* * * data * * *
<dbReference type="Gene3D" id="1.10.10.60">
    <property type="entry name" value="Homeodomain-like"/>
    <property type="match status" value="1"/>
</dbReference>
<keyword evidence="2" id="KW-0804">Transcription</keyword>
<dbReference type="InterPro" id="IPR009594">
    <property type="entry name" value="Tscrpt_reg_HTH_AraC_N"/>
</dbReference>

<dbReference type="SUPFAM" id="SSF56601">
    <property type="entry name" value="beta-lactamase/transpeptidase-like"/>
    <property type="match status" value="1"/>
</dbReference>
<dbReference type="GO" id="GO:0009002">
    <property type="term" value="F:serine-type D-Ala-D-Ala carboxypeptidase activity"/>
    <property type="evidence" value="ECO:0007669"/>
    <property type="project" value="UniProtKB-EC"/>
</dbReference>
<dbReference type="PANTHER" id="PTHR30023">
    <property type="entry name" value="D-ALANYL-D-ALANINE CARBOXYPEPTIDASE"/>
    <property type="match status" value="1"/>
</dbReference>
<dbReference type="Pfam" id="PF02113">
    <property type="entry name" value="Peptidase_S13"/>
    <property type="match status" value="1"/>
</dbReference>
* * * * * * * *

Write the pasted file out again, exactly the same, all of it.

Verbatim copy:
<dbReference type="Gene3D" id="1.10.10.60">
    <property type="entry name" value="Homeodomain-like"/>
    <property type="match status" value="1"/>
</dbReference>
<keyword evidence="2" id="KW-0804">Transcription</keyword>
<dbReference type="InterPro" id="IPR009594">
    <property type="entry name" value="Tscrpt_reg_HTH_AraC_N"/>
</dbReference>

<dbReference type="SUPFAM" id="SSF56601">
    <property type="entry name" value="beta-lactamase/transpeptidase-like"/>
    <property type="match status" value="1"/>
</dbReference>
<dbReference type="GO" id="GO:0009002">
    <property type="term" value="F:serine-type D-Ala-D-Ala carboxypeptidase activity"/>
    <property type="evidence" value="ECO:0007669"/>
    <property type="project" value="UniProtKB-EC"/>
</dbReference>
<dbReference type="PANTHER" id="PTHR30023">
    <property type="entry name" value="D-ALANYL-D-ALANINE CARBOXYPEPTIDASE"/>
    <property type="match status" value="1"/>
</dbReference>
<dbReference type="Pfam" id="PF02113">
    <property type="entry name" value="Peptidase_S13"/>
    <property type="match status" value="1"/>
</dbReference>